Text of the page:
Tackling settlement inefficiency in Europe must take priority over shift to T+1, say experts

With fail rates high due to market volatility and penalties pouring in through CSDR, experts are recommending Europe addresses current inefficiencies, or risk complicating matters though a rushed move to T+1.

Despite a huge amount of focus on the US move to T+1 and Europe potentially following suit, the broader notion of tackling settlement inefficiency remains a top priority for all post-trade participants, experts have opined. 

Following the US Securities and Exchange Commission (SEC) vote to shorten the settlement cycle to one business day from 28 May next year, European regulators launched a call for evidence on 5 October to assess the impact of a shorter settlement cycle on the continent; final report scheduled for Q4 2024.

However, with regards to settlement, a number of issues remain in Europe, including relatively high settlement rates, which are now penalised under the CSDR regulation.

A panel of industry experts convened for a joint webinar from the Depository Trust and Clearing Corporation (DTCC) and the Association for Financial Markets in Europe (AFME) on assessing the current settlement efficiency landscape.

“It’s a melting pot of efficiency topics that have come together,” said Sachin Mohindra, executive director, global banking and markets at Goldman Sachs. “If we don’t get the efficiency right and move to T+1 in Europe too soon, then we might end up in a situation where we actually create more inefficiency in the process. If we try to run before we can walk, we could end up giving ourselves an injury in the process – and that’s the last thing we want to do.”

Instead, Mohindra argues, the industry should be focused on preparing the market for a shorter settlement cycle in the right way – which would be to overcome the existing challenges around settlement efficiency within the market. 

To do so, the panel agreed that there needs to be a greater understanding of what is really causing trades to fail in the market. ‘Inventory issues’ and ‘inaccurate SSIs’ barely begin to scratch the surface of the true causes, and more can be done to improve that understanding.

Rollo Burgess, director, consulting – capital markets at Deloitte, confirmed that there are currently serious moves being made to address these inefficiencies, some of which can be put down to the fragmentation in Europe. “There’s a sort of political intent to address that and a number of us were in a meeting that ESMA hosted a few weeks back and that intent was very apparent from the commission and we’re also aware that there’s focus on this in the UK as well, particularly in the context of the move to T+1,” he said.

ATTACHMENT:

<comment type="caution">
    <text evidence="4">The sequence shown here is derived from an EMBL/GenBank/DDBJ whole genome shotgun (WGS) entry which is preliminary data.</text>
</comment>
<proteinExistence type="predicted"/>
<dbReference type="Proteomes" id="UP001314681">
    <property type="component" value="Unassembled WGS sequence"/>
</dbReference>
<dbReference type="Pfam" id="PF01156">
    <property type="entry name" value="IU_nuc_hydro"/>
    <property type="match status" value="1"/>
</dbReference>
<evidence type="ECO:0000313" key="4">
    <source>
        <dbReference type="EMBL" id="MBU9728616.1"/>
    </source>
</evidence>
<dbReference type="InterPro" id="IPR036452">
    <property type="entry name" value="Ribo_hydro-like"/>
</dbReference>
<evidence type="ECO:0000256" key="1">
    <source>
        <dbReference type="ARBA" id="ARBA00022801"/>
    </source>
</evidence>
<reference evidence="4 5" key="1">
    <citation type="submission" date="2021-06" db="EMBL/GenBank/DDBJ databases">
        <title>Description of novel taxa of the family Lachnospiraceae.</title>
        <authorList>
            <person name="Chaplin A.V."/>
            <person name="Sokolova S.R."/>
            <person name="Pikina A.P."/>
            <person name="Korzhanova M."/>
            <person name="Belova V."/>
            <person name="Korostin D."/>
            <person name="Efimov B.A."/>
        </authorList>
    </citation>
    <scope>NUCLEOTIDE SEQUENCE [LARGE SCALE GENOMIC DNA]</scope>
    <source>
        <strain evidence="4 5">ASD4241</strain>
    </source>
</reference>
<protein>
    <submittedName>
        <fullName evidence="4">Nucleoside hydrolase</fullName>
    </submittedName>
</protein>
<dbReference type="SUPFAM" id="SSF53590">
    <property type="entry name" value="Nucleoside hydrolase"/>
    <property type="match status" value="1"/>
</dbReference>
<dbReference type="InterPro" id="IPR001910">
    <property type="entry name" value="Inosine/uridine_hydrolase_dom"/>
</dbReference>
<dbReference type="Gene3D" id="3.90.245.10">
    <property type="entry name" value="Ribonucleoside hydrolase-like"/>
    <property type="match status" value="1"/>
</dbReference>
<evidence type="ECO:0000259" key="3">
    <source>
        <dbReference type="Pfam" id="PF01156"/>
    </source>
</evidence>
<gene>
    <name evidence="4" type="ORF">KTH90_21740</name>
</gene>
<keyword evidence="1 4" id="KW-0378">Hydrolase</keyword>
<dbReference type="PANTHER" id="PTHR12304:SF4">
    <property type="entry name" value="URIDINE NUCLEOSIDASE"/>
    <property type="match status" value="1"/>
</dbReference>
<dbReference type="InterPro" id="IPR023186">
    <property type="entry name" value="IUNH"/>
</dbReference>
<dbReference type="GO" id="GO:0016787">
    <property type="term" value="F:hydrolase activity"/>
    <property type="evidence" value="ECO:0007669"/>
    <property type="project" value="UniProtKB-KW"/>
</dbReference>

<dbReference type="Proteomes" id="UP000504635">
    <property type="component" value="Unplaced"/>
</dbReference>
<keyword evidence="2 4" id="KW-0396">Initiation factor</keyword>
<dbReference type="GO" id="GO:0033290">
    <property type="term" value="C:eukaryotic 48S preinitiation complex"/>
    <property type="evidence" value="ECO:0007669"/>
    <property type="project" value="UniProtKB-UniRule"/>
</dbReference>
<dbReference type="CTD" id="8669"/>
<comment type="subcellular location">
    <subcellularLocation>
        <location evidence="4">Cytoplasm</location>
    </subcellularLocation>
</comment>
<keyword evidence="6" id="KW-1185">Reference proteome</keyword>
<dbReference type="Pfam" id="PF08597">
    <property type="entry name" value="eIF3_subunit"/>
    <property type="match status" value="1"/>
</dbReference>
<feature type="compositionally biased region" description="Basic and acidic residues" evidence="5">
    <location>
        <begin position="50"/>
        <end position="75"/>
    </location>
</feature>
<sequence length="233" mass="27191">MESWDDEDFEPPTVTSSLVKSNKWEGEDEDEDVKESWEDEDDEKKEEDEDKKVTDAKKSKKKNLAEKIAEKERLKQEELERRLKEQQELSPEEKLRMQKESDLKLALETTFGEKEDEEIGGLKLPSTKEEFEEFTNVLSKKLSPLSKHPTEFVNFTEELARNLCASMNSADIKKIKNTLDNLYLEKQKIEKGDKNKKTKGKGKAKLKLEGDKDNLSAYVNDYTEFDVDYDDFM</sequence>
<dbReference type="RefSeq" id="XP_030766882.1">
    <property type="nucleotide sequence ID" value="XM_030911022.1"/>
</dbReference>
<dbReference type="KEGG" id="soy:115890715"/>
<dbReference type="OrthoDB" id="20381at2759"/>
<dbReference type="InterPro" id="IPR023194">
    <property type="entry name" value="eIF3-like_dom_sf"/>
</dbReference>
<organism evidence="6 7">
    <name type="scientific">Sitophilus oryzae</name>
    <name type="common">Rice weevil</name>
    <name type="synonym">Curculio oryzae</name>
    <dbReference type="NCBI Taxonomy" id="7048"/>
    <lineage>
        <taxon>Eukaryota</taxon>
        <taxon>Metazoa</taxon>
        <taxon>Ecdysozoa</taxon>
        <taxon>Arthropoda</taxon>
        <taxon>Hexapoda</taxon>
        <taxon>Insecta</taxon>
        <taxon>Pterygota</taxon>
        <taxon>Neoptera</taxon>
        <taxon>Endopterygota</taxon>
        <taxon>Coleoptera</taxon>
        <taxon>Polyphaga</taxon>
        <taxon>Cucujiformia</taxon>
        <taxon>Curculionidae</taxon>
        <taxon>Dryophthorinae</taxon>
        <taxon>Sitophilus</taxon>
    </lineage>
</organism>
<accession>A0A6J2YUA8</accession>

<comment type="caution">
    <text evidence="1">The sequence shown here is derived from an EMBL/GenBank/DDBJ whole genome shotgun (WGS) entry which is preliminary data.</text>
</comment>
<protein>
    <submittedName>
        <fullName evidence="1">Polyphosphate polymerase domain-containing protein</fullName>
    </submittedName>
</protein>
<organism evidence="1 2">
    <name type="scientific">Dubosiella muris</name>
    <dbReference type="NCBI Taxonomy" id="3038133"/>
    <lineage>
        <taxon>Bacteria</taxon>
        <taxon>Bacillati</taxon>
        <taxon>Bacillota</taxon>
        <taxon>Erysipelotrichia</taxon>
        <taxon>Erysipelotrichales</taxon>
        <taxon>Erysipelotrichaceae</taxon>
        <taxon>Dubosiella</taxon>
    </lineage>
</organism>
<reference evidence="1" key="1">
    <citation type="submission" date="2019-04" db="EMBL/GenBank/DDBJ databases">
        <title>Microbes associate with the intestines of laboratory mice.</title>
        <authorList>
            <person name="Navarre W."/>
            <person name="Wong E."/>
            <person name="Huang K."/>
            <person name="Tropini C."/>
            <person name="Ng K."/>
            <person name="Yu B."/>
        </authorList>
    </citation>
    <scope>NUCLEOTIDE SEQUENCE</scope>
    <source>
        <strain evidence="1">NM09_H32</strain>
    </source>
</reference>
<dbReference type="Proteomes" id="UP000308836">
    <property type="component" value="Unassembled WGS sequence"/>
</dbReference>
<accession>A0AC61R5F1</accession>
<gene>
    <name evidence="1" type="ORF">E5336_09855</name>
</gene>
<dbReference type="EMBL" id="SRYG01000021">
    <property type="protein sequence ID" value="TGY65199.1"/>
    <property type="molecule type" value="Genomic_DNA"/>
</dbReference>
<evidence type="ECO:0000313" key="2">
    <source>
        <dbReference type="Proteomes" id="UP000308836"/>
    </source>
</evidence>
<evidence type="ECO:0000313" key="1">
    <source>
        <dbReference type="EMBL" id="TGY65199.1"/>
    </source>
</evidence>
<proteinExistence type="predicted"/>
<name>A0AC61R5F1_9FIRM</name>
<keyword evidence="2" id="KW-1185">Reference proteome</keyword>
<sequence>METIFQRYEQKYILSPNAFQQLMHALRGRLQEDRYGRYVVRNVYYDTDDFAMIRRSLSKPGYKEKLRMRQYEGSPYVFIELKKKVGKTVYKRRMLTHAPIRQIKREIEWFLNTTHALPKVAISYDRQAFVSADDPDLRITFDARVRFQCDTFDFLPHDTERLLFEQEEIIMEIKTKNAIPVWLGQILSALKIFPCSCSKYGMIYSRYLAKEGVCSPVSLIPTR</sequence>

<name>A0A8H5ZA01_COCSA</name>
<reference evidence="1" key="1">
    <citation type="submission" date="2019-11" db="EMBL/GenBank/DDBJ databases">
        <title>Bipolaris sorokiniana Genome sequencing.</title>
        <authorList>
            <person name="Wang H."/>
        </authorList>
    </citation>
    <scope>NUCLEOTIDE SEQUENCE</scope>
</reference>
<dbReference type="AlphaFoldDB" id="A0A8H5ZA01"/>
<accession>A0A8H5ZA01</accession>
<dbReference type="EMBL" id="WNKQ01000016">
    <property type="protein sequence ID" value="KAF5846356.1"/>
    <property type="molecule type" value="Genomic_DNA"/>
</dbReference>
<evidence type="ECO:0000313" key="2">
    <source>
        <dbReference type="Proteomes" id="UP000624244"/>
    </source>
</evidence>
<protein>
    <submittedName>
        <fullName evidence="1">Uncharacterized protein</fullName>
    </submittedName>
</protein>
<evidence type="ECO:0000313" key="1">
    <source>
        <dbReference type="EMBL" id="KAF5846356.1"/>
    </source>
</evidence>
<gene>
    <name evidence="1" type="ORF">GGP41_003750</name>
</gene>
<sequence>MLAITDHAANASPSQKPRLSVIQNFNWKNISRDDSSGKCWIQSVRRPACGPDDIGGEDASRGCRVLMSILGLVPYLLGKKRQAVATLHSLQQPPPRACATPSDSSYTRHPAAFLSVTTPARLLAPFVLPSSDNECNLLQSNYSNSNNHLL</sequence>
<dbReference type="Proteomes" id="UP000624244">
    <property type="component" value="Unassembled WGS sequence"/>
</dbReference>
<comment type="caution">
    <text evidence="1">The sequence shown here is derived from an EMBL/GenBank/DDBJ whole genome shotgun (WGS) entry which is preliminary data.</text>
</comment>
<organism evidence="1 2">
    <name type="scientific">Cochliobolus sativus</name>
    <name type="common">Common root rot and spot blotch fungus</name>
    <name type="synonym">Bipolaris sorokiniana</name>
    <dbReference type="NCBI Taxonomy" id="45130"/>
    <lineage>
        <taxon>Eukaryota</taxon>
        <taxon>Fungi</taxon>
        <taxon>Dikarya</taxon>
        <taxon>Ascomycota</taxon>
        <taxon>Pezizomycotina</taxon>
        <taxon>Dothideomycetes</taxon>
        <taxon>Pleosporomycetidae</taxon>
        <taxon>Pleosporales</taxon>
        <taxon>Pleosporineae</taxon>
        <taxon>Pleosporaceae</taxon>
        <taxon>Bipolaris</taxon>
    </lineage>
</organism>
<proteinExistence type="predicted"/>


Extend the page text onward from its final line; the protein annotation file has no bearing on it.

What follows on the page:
Mohindra also spoke to the importance of the role of regulators in improving efficiency, noting that: “The collaborative nature between the industry and the regulator is now more evident. So hopefully we can leverage that and then make European markets more efficient.” 

Other panellists also highlighted the importance of participants from every corner coming together to form a unified and integrated approach to improve settlement efficiencies.

Emma Johnson, executive director, securities services global custody industry development at JP Morgan, made very clear the importance of the entire market banding together, explaining that without a cohesive approach minimal headway would be made.

“No one group has a single answer […] I think there needs to be greater partnership between the regulators, FMIs and market participants to kind of pull all the data sources together, all the perspectives, all the families together and partner to resolve.

“Associations can lead, but members need to do the hard work and implement and find common ground. I think there’s a lot of work to do. We just started at just the start of a very long, very important journey.”

This echoes the thoughts of Barnaby Nelson, chief executive of The ValueExchange, from another AFME discussion earlier this year, wherein he asserted that the idea of setting up settlement teams for failure must be avoided, with T+1 ideally being viewed as an enterprise-wide conversation given that it is fundamentally something that affects various stages, from onboarding, to middle-office allocations, and funding.

Read more – T+1 settlement: The seismic post-trade change impacting the trading desk

Across the European securities markets, there is a continuous debate about the key roadblocks and potential solutions. Panellists at this most recent AFME and DTCC webinar reinforced the fact that there are several significant structural differences to take into account, namely the fragmentation throughout the region where differing regulations and tax regimes are the norm between jurisdictions.

Reintroducing alignment on a global level is an important conversation and requires a different game plan when comparing the US and Europe as jurisdictions consider moving to a similar structure in the future.

“It’s not a simple step, but we need to ask ourselves fundamental questions about how we redesign and rethink infrastructure, not just for T+1, but eventually maybe even for T+0,” said Mohindra.